Mt. Mitchell State Park in North Carolina lies in the Pisgah National Forest and boasts the highest peak east of the Mississippi River. It’s elevation reaches to the sky at 6684 feet (give or take an inch, I’d imagine).
The first photo is a view from the observation deck at the summit. The road in the photo is 128, which is just off the Blue Ridge Parkway.
Beautiful view from Mt. Mitchell
This is the observation deck atop the summit of Mt. Mitchell:
Signs don't lie. That's over a mile high!
And here is a photo I took just off the Blue Ridge Parkway on the way down from Mt. Mitchell.
Lovely view of the mountains
One of the many benefits of Asheville and Western North Carolina is enjoying the good ol’ outdoors. There are activities that appeal to all enthusiasts: climbers, mountain bikers, cyclists, or even casual hikers. This post is dedicated to kayakers, so I dove in to my photo archives and found a few kayak photos to blog. Not knowing a lot about the sport (except that “kayak” is a palindrome and it’s a thrill to photograph) I am going to refrain from giving advice on the subject. Instead, I provided you with a few useful links after my photos.
Enjoying a sunset on Lake Tomahawk, just north of downtown Asheville
Kayakers in Bryson City, NC
Kayaker going over Hooker Falls in Dupont State Forest
Here are a few resources if you are looking for WNC kayaking info:
Nantahala Outdoor Center
Here are a few shots of downtown Asheville from tonight. The fountain in Pack Square Park has been popular as of late for children and families. Even with a storm brewing in the background the water entertainment went on.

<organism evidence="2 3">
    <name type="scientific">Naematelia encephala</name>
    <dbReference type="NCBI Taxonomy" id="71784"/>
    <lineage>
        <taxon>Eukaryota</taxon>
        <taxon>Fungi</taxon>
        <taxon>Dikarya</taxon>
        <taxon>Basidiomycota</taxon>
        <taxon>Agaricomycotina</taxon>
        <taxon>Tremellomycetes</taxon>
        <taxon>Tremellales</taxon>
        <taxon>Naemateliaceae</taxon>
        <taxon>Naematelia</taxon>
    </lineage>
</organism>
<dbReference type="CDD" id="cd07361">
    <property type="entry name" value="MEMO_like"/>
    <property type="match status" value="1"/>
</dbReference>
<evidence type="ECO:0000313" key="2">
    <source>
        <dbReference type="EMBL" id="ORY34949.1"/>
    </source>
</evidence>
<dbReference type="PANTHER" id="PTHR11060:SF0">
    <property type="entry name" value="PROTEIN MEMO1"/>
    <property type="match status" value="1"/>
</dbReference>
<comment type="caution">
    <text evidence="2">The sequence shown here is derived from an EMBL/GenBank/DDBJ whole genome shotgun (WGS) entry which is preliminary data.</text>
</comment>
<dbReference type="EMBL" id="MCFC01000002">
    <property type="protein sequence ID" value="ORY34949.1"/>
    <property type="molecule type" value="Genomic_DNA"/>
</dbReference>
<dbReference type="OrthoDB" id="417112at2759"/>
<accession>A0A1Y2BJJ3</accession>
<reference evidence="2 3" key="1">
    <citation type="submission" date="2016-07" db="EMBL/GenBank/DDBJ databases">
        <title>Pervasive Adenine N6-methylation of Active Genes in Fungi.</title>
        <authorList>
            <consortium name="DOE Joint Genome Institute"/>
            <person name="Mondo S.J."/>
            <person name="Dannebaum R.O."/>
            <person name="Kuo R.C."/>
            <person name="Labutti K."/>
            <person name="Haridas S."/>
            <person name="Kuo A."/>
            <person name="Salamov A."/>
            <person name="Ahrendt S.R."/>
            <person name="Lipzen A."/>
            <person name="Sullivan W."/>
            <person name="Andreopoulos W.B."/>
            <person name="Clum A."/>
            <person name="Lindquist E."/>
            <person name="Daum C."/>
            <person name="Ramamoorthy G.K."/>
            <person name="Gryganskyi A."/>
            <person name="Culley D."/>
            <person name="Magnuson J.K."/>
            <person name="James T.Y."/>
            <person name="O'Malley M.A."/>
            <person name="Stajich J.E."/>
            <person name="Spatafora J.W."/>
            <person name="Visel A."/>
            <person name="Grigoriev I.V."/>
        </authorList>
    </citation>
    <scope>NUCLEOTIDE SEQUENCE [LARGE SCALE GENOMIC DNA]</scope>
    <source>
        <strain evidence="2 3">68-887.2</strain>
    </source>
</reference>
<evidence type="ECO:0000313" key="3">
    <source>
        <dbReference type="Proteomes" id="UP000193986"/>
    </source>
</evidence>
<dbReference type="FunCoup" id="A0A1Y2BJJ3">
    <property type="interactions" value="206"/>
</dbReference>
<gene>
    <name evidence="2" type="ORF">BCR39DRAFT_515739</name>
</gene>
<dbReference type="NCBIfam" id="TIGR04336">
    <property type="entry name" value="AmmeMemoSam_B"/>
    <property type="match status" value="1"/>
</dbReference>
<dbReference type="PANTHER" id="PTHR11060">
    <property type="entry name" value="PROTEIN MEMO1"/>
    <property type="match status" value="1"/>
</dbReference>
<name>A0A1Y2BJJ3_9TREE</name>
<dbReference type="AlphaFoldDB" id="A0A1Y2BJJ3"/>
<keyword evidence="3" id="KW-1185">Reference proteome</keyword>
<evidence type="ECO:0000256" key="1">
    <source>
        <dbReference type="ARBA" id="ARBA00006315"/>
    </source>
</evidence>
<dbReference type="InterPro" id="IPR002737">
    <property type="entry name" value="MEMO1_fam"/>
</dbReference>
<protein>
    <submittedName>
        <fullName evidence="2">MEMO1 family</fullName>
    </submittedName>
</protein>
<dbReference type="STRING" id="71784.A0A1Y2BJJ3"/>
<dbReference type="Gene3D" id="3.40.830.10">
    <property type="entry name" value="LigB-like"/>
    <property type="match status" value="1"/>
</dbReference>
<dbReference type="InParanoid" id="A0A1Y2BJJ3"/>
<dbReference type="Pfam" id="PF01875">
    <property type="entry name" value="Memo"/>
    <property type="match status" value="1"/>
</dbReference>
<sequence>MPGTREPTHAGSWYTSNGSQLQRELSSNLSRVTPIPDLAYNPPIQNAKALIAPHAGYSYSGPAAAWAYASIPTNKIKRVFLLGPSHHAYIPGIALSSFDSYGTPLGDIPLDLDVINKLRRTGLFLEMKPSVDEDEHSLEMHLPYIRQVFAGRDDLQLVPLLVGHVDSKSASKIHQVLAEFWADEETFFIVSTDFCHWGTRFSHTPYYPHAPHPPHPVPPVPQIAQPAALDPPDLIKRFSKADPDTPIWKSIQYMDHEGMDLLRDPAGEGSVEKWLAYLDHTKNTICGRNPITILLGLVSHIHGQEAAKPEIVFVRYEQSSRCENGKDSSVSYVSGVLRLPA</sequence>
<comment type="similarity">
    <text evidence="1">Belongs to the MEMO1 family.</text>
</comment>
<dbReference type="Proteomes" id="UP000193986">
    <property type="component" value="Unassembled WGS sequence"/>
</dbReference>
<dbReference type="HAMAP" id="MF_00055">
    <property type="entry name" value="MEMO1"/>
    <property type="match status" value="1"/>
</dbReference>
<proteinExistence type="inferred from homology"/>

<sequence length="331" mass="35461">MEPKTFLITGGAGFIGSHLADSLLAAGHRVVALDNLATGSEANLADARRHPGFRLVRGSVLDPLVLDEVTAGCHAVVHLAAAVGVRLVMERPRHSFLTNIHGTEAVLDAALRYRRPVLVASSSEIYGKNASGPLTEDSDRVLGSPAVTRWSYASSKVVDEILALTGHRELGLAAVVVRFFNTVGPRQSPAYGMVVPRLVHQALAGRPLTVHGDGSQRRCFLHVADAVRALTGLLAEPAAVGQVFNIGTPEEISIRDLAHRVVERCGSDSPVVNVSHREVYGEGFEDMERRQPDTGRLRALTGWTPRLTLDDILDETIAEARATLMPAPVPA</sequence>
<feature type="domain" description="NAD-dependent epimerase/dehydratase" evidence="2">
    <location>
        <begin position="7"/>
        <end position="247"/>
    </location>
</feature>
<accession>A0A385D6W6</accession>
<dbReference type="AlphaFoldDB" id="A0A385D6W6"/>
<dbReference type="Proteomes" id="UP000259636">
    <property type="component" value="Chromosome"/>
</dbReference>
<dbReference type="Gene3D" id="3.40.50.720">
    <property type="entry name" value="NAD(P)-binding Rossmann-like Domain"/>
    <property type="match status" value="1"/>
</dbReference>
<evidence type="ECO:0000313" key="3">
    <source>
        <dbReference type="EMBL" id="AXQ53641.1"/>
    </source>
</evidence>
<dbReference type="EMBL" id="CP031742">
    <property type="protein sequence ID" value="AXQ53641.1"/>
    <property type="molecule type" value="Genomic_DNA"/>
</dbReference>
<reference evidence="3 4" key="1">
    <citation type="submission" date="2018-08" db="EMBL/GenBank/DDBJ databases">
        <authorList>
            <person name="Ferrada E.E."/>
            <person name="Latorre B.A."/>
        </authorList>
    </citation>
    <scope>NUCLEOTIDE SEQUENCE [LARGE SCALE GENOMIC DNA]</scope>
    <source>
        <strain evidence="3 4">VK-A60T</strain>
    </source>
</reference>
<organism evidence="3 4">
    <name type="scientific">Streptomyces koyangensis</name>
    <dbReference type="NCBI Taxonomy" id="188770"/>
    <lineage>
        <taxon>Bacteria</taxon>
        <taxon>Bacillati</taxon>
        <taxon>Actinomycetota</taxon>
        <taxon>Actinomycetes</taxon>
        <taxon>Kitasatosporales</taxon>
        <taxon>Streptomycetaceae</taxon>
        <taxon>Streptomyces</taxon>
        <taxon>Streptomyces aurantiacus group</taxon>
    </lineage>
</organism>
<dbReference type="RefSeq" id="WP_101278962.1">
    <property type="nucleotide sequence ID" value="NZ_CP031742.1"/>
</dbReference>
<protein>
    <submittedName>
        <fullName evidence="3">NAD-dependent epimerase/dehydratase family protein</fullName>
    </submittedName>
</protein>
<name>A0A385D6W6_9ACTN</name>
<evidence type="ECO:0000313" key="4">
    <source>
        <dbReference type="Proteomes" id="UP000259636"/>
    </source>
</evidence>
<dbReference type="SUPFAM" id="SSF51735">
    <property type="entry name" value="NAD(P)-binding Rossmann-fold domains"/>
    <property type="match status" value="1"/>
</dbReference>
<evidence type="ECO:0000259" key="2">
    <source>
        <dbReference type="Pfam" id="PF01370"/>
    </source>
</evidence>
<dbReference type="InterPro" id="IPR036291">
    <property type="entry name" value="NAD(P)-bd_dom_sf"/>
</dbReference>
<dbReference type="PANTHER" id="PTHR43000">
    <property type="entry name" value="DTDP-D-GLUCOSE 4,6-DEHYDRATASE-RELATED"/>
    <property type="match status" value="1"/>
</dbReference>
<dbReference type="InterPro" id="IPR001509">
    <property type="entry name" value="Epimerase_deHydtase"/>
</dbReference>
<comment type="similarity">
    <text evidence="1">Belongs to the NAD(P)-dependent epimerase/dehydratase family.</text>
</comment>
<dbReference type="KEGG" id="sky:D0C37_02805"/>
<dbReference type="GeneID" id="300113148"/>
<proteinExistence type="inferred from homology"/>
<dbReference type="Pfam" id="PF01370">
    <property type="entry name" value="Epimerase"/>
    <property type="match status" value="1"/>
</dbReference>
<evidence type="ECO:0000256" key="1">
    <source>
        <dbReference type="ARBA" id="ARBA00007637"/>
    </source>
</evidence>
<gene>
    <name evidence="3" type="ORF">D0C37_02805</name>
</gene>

Photo of the fountain in Pack Square Park
Fun before the storm
Children having fun in the fountain in Pack Square Park
The Jackson Building with a storm brewing behind it
No more dropped calls! I have reason to celebrate because of today I am no longer with AT&T. Now I’ll actually get all my calls and texts and have service in more places. I could write a novel on how bad AT&T’s cell coverage is in Asheville (and beyond) but I’ll sum it up in one word: terrible.
Here is a photo I took with my new Droid X. The image quality is great for a smartphone and, of course, is much better than my iPhone 3G was. I processed this using Lightroom 3 and did a few adjustments to get it looking sharper and more contrasty.
Photo of plant taken with the new Droid X
Also see it on flickr
A few months ago I visited Grayson Highlands State Park in Virginia, a park known for having wild ponies. They aren’t completely wild, per se, as they graze and roam in the boundaries of the park. The ponies were very tame, so much so you could walk right up to them. Unfortunately a lot of visitors feed the ponies carrots and other pony grub. It’s obviously not a good idea to feed brown bears in the Appalachian Mountains, so just because a wild pony can’t bite into your flesh, does that mean you should feed it? No?
Here is one of the photos I captured of a pony in the park. The weather was chilly and a surreal frost covered the ground and trees, but the greenery and colors still came through.
Beautiful wild pony in Grayson Highlands State Park